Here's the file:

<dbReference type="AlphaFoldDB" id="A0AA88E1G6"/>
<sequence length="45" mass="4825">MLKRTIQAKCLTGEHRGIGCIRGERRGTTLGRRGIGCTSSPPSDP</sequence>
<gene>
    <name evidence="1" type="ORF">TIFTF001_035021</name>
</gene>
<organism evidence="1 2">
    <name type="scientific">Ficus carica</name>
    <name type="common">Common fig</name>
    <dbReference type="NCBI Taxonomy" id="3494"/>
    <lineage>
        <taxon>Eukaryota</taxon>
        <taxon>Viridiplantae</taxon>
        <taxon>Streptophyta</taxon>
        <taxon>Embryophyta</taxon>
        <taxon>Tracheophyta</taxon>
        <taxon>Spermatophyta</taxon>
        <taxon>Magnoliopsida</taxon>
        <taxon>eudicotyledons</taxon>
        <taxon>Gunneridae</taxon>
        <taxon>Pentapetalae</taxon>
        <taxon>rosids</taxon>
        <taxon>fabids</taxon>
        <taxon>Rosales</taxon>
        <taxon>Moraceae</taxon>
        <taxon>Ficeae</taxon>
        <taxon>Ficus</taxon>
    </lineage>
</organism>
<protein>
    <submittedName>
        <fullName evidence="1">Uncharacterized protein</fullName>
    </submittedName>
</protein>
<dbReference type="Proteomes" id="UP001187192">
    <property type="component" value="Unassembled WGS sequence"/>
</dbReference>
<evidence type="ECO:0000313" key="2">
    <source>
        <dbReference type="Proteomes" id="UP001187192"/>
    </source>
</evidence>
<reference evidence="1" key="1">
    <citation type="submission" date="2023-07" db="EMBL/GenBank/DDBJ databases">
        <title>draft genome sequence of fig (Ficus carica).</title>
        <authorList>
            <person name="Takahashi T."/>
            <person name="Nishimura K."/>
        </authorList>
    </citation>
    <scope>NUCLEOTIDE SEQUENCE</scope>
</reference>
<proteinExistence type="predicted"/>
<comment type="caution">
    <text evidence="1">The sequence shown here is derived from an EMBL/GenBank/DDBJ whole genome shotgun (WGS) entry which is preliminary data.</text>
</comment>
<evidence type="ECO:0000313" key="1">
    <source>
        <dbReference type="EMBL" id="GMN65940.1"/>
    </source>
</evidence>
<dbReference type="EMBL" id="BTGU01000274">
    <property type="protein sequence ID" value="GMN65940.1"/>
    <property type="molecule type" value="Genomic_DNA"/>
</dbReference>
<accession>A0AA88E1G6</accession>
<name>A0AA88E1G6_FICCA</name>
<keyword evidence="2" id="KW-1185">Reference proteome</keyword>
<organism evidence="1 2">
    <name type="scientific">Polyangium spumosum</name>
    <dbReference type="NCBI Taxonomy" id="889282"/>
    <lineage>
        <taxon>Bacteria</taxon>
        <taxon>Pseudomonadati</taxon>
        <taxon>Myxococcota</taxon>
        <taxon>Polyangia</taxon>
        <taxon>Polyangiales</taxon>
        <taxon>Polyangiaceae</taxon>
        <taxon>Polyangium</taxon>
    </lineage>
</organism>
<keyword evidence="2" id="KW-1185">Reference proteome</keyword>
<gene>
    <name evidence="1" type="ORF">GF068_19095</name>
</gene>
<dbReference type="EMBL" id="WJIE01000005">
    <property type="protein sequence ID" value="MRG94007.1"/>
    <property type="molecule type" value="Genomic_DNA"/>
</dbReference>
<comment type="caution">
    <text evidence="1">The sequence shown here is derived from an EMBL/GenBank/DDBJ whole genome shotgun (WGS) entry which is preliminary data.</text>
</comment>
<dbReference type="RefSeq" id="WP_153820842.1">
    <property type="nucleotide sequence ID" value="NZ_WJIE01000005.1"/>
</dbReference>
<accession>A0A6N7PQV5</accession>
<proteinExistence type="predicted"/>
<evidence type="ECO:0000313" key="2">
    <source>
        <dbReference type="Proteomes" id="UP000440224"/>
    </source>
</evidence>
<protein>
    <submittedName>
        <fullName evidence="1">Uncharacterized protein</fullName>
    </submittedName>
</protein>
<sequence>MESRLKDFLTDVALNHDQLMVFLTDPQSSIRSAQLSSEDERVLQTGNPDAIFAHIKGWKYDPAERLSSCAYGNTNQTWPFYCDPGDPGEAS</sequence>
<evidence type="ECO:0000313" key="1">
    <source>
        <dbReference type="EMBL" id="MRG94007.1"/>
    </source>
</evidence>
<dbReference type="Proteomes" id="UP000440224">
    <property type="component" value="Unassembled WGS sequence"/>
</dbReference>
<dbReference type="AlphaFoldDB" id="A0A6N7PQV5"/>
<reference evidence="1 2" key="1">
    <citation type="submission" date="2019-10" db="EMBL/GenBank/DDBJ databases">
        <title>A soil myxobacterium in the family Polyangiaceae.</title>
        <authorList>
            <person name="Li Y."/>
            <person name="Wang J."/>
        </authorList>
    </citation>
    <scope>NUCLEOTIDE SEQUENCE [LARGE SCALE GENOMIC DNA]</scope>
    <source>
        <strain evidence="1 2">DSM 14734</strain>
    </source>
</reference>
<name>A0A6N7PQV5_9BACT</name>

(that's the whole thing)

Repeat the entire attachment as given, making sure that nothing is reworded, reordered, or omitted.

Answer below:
<dbReference type="AlphaFoldDB" id="A0AA88E1G6"/>
<sequence length="45" mass="4825">MLKRTIQAKCLTGEHRGIGCIRGERRGTTLGRRGIGCTSSPPSDP</sequence>
<gene>
    <name evidence="1" type="ORF">TIFTF001_035021</name>
</gene>
<organism evidence="1 2">
    <name type="scientific">Ficus carica</name>
    <name type="common">Common fig</name>
    <dbReference type="NCBI Taxonomy" id="3494"/>
    <lineage>
        <taxon>Eukaryota</taxon>
        <taxon>Viridiplantae</taxon>
        <taxon>Streptophyta</taxon>
        <taxon>Embryophyta</taxon>
        <taxon>Tracheophyta</taxon>
        <taxon>Spermatophyta</taxon>
        <taxon>Magnoliopsida</taxon>
        <taxon>eudicotyledons</taxon>
        <taxon>Gunneridae</taxon>
        <taxon>Pentapetalae</taxon>
        <taxon>rosids</taxon>
        <taxon>fabids</taxon>
        <taxon>Rosales</taxon>
        <taxon>Moraceae</taxon>
        <taxon>Ficeae</taxon>
        <taxon>Ficus</taxon>
    </lineage>
</organism>
<protein>
    <submittedName>
        <fullName evidence="1">Uncharacterized protein</fullName>
    </submittedName>
</protein>
<dbReference type="Proteomes" id="UP001187192">
    <property type="component" value="Unassembled WGS sequence"/>
</dbReference>
<evidence type="ECO:0000313" key="2">
    <source>
        <dbReference type="Proteomes" id="UP001187192"/>
    </source>
</evidence>
<reference evidence="1" key="1">
    <citation type="submission" date="2023-07" db="EMBL/GenBank/DDBJ databases">
        <title>draft genome sequence of fig (Ficus carica).</title>
        <authorList>
            <person name="Takahashi T."/>
            <person name="Nishimura K."/>
        </authorList>
    </citation>
    <scope>NUCLEOTIDE SEQUENCE</scope>
</reference>
<proteinExistence type="predicted"/>
<comment type="caution">
    <text evidence="1">The sequence shown here is derived from an EMBL/GenBank/DDBJ whole genome shotgun (WGS) entry which is preliminary data.</text>
</comment>
<evidence type="ECO:0000313" key="1">
    <source>
        <dbReference type="EMBL" id="GMN65940.1"/>
    </source>
</evidence>
<dbReference type="EMBL" id="BTGU01000274">
    <property type="protein sequence ID" value="GMN65940.1"/>
    <property type="molecule type" value="Genomic_DNA"/>
</dbReference>
<accession>A0AA88E1G6</accession>
<name>A0AA88E1G6_FICCA</name>
<keyword evidence="2" id="KW-1185">Reference proteome</keyword>
<organism evidence="1 2">
    <name type="scientific">Polyangium spumosum</name>
    <dbReference type="NCBI Taxonomy" id="889282"/>
    <lineage>
        <taxon>Bacteria</taxon>
        <taxon>Pseudomonadati</taxon>
        <taxon>Myxococcota</taxon>
        <taxon>Polyangia</taxon>
        <taxon>Polyangiales</taxon>
        <taxon>Polyangiaceae</taxon>
        <taxon>Polyangium</taxon>
    </lineage>
</organism>
<keyword evidence="2" id="KW-1185">Reference proteome</keyword>
<gene>
    <name evidence="1" type="ORF">GF068_19095</name>
</gene>
<dbReference type="EMBL" id="WJIE01000005">
    <property type="protein sequence ID" value="MRG94007.1"/>
    <property type="molecule type" value="Genomic_DNA"/>
</dbReference>
<comment type="caution">
    <text evidence="1">The sequence shown here is derived from an EMBL/GenBank/DDBJ whole genome shotgun (WGS) entry which is preliminary data.</text>
</comment>
<dbReference type="RefSeq" id="WP_153820842.1">
    <property type="nucleotide sequence ID" value="NZ_WJIE01000005.1"/>
</dbReference>
<accession>A0A6N7PQV5</accession>
<proteinExistence type="predicted"/>
<evidence type="ECO:0000313" key="2">
    <source>
        <dbReference type="Proteomes" id="UP000440224"/>
    </source>
</evidence>
<protein>
    <submittedName>
        <fullName evidence="1">Uncharacterized protein</fullName>
    </submittedName>
</protein>
<sequence>MESRLKDFLTDVALNHDQLMVFLTDPQSSIRSAQLSSEDERVLQTGNPDAIFAHIKGWKYDPAERLSSCAYGNTNQTWPFYCDPGDPGEAS</sequence>
<evidence type="ECO:0000313" key="1">
    <source>
        <dbReference type="EMBL" id="MRG94007.1"/>
    </source>
</evidence>
<dbReference type="Proteomes" id="UP000440224">
    <property type="component" value="Unassembled WGS sequence"/>
</dbReference>
<dbReference type="AlphaFoldDB" id="A0A6N7PQV5"/>
<reference evidence="1 2" key="1">
    <citation type="submission" date="2019-10" db="EMBL/GenBank/DDBJ databases">
        <title>A soil myxobacterium in the family Polyangiaceae.</title>
        <authorList>
            <person name="Li Y."/>
            <person name="Wang J."/>
        </authorList>
    </citation>
    <scope>NUCLEOTIDE SEQUENCE [LARGE SCALE GENOMIC DNA]</scope>
    <source>
        <strain evidence="1 2">DSM 14734</strain>
    </source>
</reference>
<name>A0A6N7PQV5_9BACT</name>